This group of Bills expected to spend Monday thinking about their grudge match against the Kansas City Chiefs, not filling up giant boxes containing their locker-stall items, exchanging phone numbers with teammates and making flight arrangements to return to their offseason homes.
Instead, they faced questions. Myriad questions. Tough questions. Required questions.
But let’s start with the obvious: The Bills can’t run it back with this roster. No way, no how. It would be roster construction malpractice.
A downcast Josh Allen took responsibility for some of the Buffalo Bills’ offensive shortcomings Monday and made a clear effort to deflect blame away from offensive coordinator Ken Dorsey.
This mini-era of Bills football – four consecutive playoff appearances with largely the same core of players, but only one trip beyond the second weekend – is over. The Cincinnati Bengals saw to that with their emphatic, 27-10 playoff win Sunday.
Forget about being patient with this group and re-signing as many of the 21 free agents as possible and believing 2023 will be different than the end of the 2022 season. The way the Bills lost (they were pounded) requires a major internal evaluation by general manager Brandon Beane and coach Sean McDermott.
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They aren’t One Player Away. They aren’t one or two wrench turns from having a Super Bowl team. They aren’t in Keep Everybody Together territory. The first franchise-shifting decision for Beane/McDermott was drafting quarterback Josh Allen in 2018, understanding a step back after making the playoffs was likely in the offing. The next one is this offseason and acquiring enough talent to help Allen and the club ascend to the AFC’s elite.
“What’s it going to take? What is it? What do we have to do?” receiver Isaiah McKenzie said. “Obviously, that (isn’t) up to me. I’ll ask that question like you ask that question.”
What will it take? A near-flawless exercise in salary cap gymnastics. The Bills have several roster issues and very little money to spend. According to Over The Cap, the Bills are $8.49 million over the projected cap of $225 million. The Bills went all-in this year to win the Super Bowl and now the bill has come due.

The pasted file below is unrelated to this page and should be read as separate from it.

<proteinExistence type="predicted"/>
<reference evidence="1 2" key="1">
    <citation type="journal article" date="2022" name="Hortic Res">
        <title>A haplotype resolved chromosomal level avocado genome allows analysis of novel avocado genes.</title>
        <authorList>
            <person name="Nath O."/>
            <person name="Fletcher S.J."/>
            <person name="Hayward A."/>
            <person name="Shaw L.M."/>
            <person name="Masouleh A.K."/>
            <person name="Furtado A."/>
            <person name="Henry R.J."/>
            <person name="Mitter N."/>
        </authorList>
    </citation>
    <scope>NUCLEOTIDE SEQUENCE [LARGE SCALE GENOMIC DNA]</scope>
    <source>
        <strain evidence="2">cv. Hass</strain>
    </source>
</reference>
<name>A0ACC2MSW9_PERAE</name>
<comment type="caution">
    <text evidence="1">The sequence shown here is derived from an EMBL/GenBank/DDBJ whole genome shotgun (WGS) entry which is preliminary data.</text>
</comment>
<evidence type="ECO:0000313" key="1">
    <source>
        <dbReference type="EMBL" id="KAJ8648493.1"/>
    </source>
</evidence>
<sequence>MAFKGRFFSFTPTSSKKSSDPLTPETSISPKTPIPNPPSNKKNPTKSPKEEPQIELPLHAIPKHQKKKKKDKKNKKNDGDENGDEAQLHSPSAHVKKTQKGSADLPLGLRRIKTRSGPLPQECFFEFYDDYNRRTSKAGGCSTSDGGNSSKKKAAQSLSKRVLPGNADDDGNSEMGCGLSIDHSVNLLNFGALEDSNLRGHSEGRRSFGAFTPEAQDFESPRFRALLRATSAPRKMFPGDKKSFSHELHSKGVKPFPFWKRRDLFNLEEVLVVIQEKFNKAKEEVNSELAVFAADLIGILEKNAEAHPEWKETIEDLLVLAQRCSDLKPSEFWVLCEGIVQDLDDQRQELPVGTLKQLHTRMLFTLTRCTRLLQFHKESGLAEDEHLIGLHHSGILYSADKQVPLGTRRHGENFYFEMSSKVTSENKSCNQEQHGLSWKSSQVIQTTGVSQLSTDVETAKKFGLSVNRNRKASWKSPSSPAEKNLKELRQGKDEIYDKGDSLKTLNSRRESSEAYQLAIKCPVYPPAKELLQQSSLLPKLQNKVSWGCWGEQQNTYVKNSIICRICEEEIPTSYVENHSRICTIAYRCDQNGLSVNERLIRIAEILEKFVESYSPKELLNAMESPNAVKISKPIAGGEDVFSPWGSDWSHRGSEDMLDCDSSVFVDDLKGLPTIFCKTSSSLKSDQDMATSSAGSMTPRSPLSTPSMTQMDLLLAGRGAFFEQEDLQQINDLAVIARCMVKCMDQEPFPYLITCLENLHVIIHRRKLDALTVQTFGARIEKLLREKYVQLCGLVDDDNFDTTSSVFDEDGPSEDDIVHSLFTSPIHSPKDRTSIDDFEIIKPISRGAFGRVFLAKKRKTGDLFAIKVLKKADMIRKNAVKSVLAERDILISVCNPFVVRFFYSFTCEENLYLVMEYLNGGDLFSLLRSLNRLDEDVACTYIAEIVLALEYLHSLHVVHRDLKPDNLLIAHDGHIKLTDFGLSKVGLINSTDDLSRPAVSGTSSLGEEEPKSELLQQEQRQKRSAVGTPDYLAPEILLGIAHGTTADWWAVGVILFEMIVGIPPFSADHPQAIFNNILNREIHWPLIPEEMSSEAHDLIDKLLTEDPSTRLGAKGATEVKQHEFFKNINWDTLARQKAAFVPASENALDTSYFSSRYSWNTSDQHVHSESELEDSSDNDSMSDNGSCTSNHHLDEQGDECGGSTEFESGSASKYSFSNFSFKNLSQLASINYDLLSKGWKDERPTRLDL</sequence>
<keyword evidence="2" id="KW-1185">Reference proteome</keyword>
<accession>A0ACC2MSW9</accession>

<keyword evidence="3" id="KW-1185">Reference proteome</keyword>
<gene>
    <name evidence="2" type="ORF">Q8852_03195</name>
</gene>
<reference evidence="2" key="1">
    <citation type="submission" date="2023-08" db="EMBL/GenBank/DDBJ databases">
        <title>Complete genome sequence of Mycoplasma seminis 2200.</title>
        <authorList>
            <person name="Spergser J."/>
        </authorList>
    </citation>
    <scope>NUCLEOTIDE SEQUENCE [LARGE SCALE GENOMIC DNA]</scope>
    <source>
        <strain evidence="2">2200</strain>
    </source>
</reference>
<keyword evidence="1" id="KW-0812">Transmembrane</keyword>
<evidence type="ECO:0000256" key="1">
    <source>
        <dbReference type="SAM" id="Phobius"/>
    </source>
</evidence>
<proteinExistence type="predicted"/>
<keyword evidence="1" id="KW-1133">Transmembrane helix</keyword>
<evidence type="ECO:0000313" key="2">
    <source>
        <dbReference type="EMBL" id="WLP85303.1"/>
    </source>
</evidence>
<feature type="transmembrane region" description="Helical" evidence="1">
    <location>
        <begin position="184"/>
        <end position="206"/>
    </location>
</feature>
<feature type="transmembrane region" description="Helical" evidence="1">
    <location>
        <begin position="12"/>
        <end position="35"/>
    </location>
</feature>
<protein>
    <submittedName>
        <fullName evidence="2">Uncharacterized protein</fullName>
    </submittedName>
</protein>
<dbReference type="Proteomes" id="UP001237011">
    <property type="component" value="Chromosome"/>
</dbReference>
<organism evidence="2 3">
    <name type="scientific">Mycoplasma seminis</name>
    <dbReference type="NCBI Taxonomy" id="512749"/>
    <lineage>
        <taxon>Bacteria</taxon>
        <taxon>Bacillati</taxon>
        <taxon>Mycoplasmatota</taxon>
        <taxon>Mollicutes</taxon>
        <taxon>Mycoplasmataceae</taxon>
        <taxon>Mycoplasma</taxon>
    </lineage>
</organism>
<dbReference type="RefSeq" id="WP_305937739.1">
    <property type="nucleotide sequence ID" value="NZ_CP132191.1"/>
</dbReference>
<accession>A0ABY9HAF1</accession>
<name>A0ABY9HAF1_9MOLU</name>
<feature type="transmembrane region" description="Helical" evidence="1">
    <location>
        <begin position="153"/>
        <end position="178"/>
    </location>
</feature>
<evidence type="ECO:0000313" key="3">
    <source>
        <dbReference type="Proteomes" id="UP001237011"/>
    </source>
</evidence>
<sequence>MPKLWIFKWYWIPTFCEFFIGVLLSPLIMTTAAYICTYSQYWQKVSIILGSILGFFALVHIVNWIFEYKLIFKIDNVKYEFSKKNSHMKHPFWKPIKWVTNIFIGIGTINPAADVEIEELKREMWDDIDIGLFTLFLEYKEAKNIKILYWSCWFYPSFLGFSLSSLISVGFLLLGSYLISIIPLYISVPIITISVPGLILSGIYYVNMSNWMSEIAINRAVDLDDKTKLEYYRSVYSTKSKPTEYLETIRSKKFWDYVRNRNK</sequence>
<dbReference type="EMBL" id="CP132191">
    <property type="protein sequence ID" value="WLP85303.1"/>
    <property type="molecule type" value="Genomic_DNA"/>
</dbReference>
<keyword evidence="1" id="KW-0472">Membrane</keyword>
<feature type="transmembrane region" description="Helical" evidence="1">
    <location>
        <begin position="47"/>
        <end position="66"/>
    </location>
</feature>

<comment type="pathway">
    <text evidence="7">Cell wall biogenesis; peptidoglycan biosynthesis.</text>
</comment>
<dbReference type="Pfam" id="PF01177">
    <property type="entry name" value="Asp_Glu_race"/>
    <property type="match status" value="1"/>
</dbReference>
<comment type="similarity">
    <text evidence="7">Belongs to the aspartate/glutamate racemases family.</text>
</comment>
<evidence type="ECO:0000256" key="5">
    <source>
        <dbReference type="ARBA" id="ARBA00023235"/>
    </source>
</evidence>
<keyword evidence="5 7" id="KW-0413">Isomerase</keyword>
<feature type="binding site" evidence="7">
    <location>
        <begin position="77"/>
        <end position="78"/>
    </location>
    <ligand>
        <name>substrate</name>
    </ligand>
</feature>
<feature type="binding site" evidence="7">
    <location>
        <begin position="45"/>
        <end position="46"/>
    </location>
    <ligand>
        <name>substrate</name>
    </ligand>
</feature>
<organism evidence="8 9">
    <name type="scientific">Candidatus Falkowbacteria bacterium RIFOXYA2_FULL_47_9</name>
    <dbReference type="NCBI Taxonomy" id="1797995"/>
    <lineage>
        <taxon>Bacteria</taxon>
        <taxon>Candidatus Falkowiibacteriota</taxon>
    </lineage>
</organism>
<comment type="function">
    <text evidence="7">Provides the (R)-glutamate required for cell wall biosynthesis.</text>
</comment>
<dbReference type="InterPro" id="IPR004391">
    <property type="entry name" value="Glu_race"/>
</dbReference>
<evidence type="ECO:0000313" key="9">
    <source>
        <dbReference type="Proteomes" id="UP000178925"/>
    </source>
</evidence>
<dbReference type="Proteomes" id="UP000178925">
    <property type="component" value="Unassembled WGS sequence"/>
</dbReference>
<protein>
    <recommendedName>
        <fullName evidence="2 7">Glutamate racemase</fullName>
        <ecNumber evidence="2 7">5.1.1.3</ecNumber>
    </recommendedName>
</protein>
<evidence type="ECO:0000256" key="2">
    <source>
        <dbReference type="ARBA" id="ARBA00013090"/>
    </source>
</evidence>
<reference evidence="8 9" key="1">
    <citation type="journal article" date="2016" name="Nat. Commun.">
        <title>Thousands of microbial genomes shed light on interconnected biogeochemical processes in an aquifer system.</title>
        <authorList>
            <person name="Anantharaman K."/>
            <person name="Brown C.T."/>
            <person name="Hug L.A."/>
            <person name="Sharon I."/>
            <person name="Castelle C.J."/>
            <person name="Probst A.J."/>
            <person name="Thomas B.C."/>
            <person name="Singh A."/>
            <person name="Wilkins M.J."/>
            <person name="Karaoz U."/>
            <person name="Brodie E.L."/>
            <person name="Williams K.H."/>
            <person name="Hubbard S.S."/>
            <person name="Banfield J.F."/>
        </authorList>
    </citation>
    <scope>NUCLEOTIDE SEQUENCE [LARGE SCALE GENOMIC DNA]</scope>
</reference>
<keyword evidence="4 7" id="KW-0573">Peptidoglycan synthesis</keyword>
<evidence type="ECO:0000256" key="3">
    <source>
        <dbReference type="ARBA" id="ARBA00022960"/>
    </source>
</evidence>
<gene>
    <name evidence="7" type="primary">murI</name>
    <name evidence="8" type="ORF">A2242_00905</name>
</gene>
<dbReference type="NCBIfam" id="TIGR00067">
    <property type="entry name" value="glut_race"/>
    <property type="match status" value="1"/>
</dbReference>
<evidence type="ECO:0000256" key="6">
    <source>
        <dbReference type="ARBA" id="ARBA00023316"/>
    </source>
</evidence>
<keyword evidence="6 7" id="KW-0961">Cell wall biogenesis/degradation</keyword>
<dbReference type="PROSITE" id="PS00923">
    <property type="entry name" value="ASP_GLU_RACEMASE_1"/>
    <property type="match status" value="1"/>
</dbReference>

The Bills could create space by moving money of under-contract players to later years, which isn’t great football business (because present problems become future problems), but is required football business. The only player who wouldn’t have any dead money is running back/returner Nyheim Hines ($4.79 million savings); they could re-work Hines’ deal to create some room.
(McDermott was perturbed with Hines’ lack of involvement on offense, one of many arrows slung by the big whistle at various parts of the roster and coaches during his 26-minute wrap-up briefing.)
Once Beane has money to spend, the needs make it prudent to go to the discount aisle of free agency.
In no order, the Bills’ priorities need to be: Running back, No. 2 receiver, slot receiver, right tackle, left guard, safety and middle linebacker.
“Every year, you start new,” McDermott said. “There will be a new roster and a new start to a new roster. We have to reset things. You don’t pick where you left off the season before.”
No, you don’t. Allen is the quarterback, but the offense has issues to address.
James Cook was drafted to succeed Devin Singletary. The Bills didn’t seem to trust Cook too much during the season despite Singletary’s fumbling issues (three lost fumbles). If Singletary walks, the Bills can use a Day 3 draft pick on a tailback who ideally can excel in pass protection.
Gabe Davis had the chance of all chances – ride shotgun to Stefon Diggs as the No. 2 receiver, but might project better as a No. 3. Cole Beasley was brought out of retirement to play the slot – obviously, a full-season option is more ideal because of how much “11” personnel (three receivers) the Bills play.
Left guard Rodger Saffold is a free agent and entering his age-35 season and right tackle Spencer Brown was inconsistent in Year 2. This would be my early lean on how the Bills spend their first round pick.
The defense also requires changes based on who is back.
“I’m a big believer in you are who you are in the last game of the season that you showed on the field. That’s what we have to address,” McDermott said. “We have to address those areas and do what is necessary to get to the Super Bowl.”
Safety Jordan Poyer is a free agent and there isn’t an in-house option to replace him, the same for middle linebacker Tremaine Edmunds, who McDermott said had his best season.
McDermott called the defensive line “inconsistent,” which could portend changes.
McDermott pointed to his arrival in 2017 when the Bills stunk, had no money, few draft picks and many free agents. They overachieved and made the playoffs. That team had a very low bar to catapult over.
Entering the 2023 offseason, the Bills have been good (and sometimes great), but have little money, only three of the top 100 draft picks and many free agents.
The New Reality has begun for the Bills: What they put together from 2019 to 2022 wasn’t good enough to dethrone the Chiefs or Bengals. Now it’s about resetting while Allen is still in the 20s.
“We have a really good team and our window is still open,” defensive end Von Miller said. “Brighter days are definitely ahead.”
Only if Beane and McDermott have their best offseason.